The invention of television is the culmination of a long process of discoveries and inventions made in the late nineteenth century. On January 26, 1926, the first public broadcast of television images of the Scotsman John Logie Baird took place. Television has seen astonishing development since the 1950s, gaining color and being invited in most homes. media , TV has seen its offer considerably refined since the 2000s due to the widespread digitalization, in which this dean of information and entertainment did not skimp.
Invention of Television
Among the forerunners of television is Willoughby Smith, who in 1873 demonstrated the photoconductivity of selenium. In 1880, the Frenchman Maurice Leblanc emphasized the principles of television as we know it today. To transmit motion pictures, German engineer Paul Nipkow developed the first fast scanning system (the Nipkow disk) in 1884. This rotating disk system was rapidly improved with the invention of the photoelectric cell by the Germans Julius Elster and Hans Geitel in 1889. compatriot Karl Ferdinand Braun developed a decisive invention, the cathode ray tube, in 1897. He received the Nobel Prize in Physics in 1909.
Following Baird's public demonstration in 1926, Russian-American Vladimir Zworykin unveiled the kinescope where the cathode ray tube screen is located. The ray tube becomes the small television screen or the television. This more modern and coherent device was adopted, especially by the British company EMI, and operated by the BBC in 1936, the first television for the general public, which Baird marketed without much success in 1930. The first receivers appeared in the United States. America in 1941; color television will see the light of day there in 1953 (and in Europe in the early 1960s). Broadcast satellites provide long-distance transmissions.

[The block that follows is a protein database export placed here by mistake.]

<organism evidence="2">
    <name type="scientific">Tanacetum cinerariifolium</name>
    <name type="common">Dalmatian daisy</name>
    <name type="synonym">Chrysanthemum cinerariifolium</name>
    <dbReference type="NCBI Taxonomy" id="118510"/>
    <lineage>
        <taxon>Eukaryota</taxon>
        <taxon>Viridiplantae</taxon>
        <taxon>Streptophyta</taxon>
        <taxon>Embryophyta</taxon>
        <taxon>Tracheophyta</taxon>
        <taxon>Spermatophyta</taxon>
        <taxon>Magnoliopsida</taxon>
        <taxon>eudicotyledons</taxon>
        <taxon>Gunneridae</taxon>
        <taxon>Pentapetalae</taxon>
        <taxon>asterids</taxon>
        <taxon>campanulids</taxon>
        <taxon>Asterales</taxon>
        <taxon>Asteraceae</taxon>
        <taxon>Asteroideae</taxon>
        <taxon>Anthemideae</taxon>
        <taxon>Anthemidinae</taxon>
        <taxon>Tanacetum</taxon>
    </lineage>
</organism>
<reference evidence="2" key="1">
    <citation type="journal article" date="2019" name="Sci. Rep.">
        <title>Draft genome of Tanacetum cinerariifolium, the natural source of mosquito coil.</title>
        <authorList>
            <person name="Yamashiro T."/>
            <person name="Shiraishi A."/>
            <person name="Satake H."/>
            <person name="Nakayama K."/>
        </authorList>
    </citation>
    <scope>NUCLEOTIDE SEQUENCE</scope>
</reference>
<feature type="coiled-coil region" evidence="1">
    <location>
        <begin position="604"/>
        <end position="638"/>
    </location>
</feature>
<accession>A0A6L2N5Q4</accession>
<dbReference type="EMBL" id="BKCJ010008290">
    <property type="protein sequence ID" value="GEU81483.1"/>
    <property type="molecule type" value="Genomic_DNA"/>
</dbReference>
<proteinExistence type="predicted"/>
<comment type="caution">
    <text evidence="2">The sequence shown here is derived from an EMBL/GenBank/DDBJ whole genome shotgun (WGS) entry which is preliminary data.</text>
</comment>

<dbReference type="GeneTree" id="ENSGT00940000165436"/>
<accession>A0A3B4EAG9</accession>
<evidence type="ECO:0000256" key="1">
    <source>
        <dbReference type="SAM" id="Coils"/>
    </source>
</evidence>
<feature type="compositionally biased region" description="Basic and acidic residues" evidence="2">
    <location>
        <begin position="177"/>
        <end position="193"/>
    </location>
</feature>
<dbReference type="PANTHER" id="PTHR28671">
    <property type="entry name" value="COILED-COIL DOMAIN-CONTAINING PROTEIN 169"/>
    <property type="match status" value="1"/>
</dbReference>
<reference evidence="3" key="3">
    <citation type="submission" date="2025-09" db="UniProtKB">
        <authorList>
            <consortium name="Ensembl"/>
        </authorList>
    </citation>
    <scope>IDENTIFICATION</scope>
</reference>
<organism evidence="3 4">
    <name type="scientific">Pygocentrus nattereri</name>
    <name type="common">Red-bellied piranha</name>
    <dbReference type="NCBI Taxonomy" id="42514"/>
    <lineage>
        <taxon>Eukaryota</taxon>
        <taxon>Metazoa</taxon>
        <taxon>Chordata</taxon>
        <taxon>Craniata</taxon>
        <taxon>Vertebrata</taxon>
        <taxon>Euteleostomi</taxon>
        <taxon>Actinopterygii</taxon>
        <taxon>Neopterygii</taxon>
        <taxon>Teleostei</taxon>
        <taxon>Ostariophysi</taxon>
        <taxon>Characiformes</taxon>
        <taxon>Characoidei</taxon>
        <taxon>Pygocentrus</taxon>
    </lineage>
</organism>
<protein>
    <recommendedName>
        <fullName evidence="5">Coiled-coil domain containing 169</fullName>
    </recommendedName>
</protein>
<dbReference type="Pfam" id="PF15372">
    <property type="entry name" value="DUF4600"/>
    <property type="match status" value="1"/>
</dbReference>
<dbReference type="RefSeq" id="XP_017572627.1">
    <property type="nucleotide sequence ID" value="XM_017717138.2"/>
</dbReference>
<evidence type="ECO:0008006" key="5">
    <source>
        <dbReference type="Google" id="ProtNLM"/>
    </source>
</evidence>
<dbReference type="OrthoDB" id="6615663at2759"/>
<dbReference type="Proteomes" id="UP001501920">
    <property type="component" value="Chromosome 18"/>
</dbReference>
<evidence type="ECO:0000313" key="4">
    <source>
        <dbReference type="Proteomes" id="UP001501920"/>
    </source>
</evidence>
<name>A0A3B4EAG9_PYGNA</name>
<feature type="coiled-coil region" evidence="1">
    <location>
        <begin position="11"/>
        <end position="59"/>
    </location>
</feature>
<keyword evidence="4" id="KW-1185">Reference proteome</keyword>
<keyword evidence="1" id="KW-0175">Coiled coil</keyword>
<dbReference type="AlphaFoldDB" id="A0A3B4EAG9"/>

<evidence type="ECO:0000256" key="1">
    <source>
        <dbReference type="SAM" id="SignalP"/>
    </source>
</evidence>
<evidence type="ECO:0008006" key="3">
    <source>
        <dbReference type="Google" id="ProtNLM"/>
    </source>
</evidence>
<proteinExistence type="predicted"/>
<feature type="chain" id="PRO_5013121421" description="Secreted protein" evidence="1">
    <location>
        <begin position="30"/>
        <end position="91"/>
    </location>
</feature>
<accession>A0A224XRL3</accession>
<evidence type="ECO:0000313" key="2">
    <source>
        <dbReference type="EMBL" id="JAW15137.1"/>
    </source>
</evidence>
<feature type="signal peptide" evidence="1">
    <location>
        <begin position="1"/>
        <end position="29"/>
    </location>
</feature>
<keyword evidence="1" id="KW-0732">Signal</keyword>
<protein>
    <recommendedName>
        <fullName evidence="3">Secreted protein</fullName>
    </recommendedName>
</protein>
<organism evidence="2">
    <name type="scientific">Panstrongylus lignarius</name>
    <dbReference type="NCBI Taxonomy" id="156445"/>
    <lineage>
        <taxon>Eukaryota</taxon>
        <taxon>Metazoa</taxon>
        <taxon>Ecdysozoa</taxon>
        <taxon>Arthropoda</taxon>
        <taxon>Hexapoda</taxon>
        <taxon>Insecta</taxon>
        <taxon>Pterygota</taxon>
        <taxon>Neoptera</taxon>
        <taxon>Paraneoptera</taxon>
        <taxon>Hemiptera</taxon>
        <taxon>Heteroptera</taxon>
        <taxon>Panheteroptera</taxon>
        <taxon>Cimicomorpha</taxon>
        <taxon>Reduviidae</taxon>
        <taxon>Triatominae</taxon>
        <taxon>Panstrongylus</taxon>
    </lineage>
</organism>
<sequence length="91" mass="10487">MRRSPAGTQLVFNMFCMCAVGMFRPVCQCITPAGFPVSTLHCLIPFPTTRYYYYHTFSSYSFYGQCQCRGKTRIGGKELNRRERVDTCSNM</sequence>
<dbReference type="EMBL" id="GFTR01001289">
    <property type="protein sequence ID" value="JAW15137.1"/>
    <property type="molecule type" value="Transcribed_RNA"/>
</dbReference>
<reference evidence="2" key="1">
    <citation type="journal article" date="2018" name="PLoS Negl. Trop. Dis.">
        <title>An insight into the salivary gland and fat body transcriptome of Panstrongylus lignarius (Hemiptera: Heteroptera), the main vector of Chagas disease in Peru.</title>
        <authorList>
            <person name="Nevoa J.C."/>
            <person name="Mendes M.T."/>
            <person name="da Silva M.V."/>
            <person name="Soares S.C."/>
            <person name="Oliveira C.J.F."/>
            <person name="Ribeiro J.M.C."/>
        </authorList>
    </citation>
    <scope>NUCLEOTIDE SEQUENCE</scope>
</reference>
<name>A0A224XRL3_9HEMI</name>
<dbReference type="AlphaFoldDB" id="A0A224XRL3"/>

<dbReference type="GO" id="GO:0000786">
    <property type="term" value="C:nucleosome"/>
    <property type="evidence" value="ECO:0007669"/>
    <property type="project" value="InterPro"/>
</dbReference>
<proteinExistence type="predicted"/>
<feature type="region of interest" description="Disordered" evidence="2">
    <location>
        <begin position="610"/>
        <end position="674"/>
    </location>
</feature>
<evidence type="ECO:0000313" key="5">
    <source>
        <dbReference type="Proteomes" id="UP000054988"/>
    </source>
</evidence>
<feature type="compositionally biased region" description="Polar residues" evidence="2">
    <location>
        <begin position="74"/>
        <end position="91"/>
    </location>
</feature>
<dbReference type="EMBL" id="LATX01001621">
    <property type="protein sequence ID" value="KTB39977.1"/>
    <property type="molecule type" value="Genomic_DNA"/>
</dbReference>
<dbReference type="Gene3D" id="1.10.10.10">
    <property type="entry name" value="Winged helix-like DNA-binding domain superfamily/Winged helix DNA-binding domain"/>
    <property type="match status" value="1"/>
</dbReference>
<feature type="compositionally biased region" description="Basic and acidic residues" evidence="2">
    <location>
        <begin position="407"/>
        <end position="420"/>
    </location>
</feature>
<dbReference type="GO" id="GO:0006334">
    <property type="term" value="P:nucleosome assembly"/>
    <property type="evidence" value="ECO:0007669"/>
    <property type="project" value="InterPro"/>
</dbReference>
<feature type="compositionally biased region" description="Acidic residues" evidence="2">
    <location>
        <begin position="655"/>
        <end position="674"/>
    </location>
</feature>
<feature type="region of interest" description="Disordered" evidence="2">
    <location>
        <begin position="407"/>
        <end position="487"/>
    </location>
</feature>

History of television:
If the development of television stopped during World War II, mobilizing electronic resources for the military effort, it resumed as soon as the conflict ended. Electronics giant RCA (Radio Corporation of America) funded the first steps of television in the United States. In the early 1960s, 88% of American homes were equipped. That's $ 1.3 billion a year in advertising.
Although a transmitter was installed at the top of the Eiffel Tower in 1937 and a service broadcast live from the World's Fair, the state's telecommunications monopoly prevented the development of French television. ORTFs provided a limited number of channels and broadcast hours for a long time. In the early 1960s and 1970s, television history accelerated. On July 21, 1969, the "First Steps to the Moon" live broadcast was watched by over six hundred million viewers worldwide. This show symbolizes the era of mass television. The appearance of the new open television channels was the competition and the race for listeners, viewers. The needs of the public then prevailed over the educational needs of the old monopoly and public service of television.
In the early 1980s, television gained some more autonomy with the creation of new regulations for the audiovisual scene, with the task of guaranteeing the pluralism of the audiovisual media and freedom of expression.
Television in the digital age
The opening up to the private sector in the mid-1980s gave a new impetus to the development of television with a wider but not always quality offer. Above all, it was the arrival and generalization of digital in 2005 and the Internet that profoundly disrupted the supply and forms of television consumption. Netflix's on-demand television, founded in 1997, or even the popularization podcast the radio redefine a successful offering.
The small screen, the TV that has become bigger and flatter over time, is now facing competition from other devices such as the smartphone.